• Greg York

Episode 2: Broad Leaf Local Beer / Getting to Know Your Weird Cousin

Updated: Feb 17, 2020

Broad Leaf Local Beer is an oasis in an area otherwise dominated by strip malls and chain stores. The color, energy and community focus that Kris and Jason Spaulding bring to Kentwood, Michigan, is amazing, and the beer is exceptional.

This post is a companion to Episode 2 of Appreciation Nation, which you can find in our archive or your favorite podcast app.

One of the themes that spoke most to us was the family-like atmosphere they've developed with their staff. Kris and Jason really care about the people they work with, and they take actions regularly to not only help them to grow as professionals but also to grow in self-awareness and to become better at understanding each other working as a team.

Collage of images inside and outside of Broad Leaf Local Beer
Broad Leaf Local Beer is creative, clever, colorful and delicious

In this episode, Kris shared the experience of meeting friends and colleagues who own beer-serving businesses that don't carry the Spaulding's beers, and how that can sometimes feel like a personal affront. Instead of taking it personally, Kris challenges herself to get curious. Maybe there's a really good reason why the beers aren't on tap at an event or at a friend's establishment. If you just take it personally, you'll be upset and you won't get an opportunity to learn and grow. Instead of staying quiet and brooding, look at the situation as an opportunity to learn more.

Appreciation Nation Challenge (ANC) #2: Ask for Feedback

The rules:

  1. Identify. Consider a relationship or situation which has challenged you recently. It could be personal or professional. Try to identify one that is likely to challenge you again in the future.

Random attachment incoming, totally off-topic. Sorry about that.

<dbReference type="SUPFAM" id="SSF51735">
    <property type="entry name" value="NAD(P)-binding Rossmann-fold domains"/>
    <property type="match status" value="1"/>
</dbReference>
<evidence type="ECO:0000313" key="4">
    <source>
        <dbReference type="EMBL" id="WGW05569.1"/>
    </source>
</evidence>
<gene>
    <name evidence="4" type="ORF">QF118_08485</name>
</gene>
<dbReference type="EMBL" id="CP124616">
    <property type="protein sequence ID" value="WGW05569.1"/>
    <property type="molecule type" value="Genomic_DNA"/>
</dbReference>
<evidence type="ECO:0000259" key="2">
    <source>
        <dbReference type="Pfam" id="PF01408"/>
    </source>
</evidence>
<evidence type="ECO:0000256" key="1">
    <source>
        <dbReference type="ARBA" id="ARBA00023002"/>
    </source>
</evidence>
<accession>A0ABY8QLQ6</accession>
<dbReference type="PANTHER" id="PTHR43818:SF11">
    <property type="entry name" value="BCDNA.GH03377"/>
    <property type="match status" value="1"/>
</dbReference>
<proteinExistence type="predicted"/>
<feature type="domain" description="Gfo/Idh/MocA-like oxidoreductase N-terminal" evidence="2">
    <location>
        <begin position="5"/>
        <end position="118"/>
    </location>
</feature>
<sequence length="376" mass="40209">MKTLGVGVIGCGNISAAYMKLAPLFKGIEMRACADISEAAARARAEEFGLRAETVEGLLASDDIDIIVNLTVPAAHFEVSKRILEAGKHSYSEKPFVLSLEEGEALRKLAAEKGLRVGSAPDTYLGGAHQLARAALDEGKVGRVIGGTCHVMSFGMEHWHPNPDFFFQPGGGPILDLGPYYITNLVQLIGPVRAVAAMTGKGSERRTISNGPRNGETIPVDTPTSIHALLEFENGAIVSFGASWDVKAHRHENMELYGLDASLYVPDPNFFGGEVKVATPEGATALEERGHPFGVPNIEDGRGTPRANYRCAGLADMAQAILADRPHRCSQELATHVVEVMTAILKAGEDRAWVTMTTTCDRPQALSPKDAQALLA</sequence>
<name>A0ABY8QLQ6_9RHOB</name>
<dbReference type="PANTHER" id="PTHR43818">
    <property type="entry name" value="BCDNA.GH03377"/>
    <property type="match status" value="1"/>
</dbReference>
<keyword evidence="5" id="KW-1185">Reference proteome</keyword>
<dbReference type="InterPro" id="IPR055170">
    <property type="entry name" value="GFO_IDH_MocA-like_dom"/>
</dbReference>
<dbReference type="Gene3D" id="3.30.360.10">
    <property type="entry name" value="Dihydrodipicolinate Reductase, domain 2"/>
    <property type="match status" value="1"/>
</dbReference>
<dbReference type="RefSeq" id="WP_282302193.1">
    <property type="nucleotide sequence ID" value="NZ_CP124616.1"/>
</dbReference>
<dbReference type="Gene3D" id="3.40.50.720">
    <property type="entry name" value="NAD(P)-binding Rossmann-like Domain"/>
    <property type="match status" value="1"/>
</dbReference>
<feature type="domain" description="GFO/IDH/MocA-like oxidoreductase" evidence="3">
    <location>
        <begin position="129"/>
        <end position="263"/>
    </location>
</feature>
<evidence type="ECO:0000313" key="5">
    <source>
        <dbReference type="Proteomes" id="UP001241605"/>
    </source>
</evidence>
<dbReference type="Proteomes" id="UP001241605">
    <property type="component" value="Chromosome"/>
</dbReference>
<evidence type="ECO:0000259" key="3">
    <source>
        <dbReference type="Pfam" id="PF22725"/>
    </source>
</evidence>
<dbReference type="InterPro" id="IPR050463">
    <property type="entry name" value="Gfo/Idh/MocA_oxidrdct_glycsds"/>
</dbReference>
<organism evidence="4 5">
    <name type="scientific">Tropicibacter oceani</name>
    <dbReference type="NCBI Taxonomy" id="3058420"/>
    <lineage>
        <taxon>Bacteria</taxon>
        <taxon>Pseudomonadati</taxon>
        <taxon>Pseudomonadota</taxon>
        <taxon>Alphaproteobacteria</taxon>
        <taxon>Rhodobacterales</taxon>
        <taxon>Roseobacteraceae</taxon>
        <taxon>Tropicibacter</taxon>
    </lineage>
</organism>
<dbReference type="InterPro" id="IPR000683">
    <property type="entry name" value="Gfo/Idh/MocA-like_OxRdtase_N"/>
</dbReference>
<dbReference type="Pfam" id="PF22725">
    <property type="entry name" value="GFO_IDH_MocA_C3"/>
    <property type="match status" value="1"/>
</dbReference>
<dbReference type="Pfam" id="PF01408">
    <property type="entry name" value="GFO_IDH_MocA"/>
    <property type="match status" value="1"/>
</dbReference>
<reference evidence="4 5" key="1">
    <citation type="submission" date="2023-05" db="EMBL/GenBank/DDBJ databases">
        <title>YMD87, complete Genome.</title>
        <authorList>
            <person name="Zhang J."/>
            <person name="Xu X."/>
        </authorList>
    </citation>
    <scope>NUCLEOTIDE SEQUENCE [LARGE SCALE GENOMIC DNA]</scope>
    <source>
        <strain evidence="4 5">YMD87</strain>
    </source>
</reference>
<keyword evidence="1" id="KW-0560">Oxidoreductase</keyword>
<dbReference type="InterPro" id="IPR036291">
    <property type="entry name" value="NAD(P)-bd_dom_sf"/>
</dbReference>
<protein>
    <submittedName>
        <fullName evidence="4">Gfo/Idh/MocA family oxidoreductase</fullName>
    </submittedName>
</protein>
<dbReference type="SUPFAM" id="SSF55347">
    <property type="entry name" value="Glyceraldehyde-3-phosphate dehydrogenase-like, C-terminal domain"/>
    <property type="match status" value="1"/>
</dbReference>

2. Ask. Talk with a person who is involved in the situation, particularly someone who might have caused you to feel an uncomfortable reaction to a situation. Ask them for some genuine feedback.

  3. Accept. As the the person delivers the feedback, do your best to simply accept it. It doesn't have to be right, fair or accurate. Your objective is just to understand what the other person is saying.

  4. Follow Up. Get curious about the feedback, and ask at least one question that will just help you better understand the other person's perspective. If you're stymied, just ask, "Can you tell me more about ... ?" You don't have to defend yourself or your position - you are just taking in information.

  5. Appreciate. Thank the person for the feedback in a genuine way. Let them know you will consider it and that you appreciate that they've taken the time to share the feedback. You still don't have to like it.

  6. Let Go. As you leave the conversation, recognize and then let go of any emotions you might be feeling. You don't have to carry these with you.

  7. Consider. When you have a few minutes to reflect, consider the feedback, and decide if there's anything you want to pursue or change for the future in order to improve your business or yourself.

As always, please share your Challenge experience with the kula by joining the Facebook group at


  • Broad Leaf Local Beer - don't miss a chance to visit if you're in Grand Rapids!

  • Local First - in their words, "We lead the development of an economy grounded in local ownership that meets the basic needs of people, builds local wealth and social capital, functions in harmony with our ecosystem, and encourages joyful community."

  • Rube Goldberg - the world of hilarious invention

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